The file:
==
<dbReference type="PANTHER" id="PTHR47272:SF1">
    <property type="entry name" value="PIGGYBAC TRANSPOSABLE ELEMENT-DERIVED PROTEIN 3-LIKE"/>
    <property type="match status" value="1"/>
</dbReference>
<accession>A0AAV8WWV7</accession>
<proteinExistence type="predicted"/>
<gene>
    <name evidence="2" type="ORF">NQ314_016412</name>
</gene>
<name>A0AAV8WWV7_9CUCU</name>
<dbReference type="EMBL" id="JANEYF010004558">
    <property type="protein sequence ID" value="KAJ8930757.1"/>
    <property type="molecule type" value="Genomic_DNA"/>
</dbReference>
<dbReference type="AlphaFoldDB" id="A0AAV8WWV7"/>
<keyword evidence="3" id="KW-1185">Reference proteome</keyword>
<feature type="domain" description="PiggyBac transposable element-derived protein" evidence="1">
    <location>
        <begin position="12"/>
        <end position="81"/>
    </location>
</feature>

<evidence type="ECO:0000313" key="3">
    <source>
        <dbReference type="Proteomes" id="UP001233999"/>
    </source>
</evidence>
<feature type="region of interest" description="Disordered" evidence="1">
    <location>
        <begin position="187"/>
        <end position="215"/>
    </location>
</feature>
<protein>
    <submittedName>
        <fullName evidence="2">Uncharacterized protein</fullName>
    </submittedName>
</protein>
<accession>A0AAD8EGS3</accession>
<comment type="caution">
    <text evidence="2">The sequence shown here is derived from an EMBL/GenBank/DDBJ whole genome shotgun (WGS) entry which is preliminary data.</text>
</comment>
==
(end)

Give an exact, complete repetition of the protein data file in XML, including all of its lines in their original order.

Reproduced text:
<dbReference type="PANTHER" id="PTHR47272:SF1">
    <property type="entry name" value="PIGGYBAC TRANSPOSABLE ELEMENT-DERIVED PROTEIN 3-LIKE"/>
    <property type="match status" value="1"/>
</dbReference>
<accession>A0AAV8WWV7</accession>
<proteinExistence type="predicted"/>
<gene>
    <name evidence="2" type="ORF">NQ314_016412</name>
</gene>
<name>A0AAV8WWV7_9CUCU</name>
<dbReference type="EMBL" id="JANEYF010004558">
    <property type="protein sequence ID" value="KAJ8930757.1"/>
    <property type="molecule type" value="Genomic_DNA"/>
</dbReference>
<dbReference type="AlphaFoldDB" id="A0AAV8WWV7"/>
<keyword evidence="3" id="KW-1185">Reference proteome</keyword>
<feature type="domain" description="PiggyBac transposable element-derived protein" evidence="1">
    <location>
        <begin position="12"/>
        <end position="81"/>
    </location>
</feature>

<evidence type="ECO:0000313" key="3">
    <source>
        <dbReference type="Proteomes" id="UP001233999"/>
    </source>
</evidence>
<feature type="region of interest" description="Disordered" evidence="1">
    <location>
        <begin position="187"/>
        <end position="215"/>
    </location>
</feature>
<protein>
    <submittedName>
        <fullName evidence="2">Uncharacterized protein</fullName>
    </submittedName>
</protein>
<accession>A0AAD8EGS3</accession>
<comment type="caution">
    <text evidence="2">The sequence shown here is derived from an EMBL/GenBank/DDBJ whole genome shotgun (WGS) entry which is preliminary data.</text>
</comment>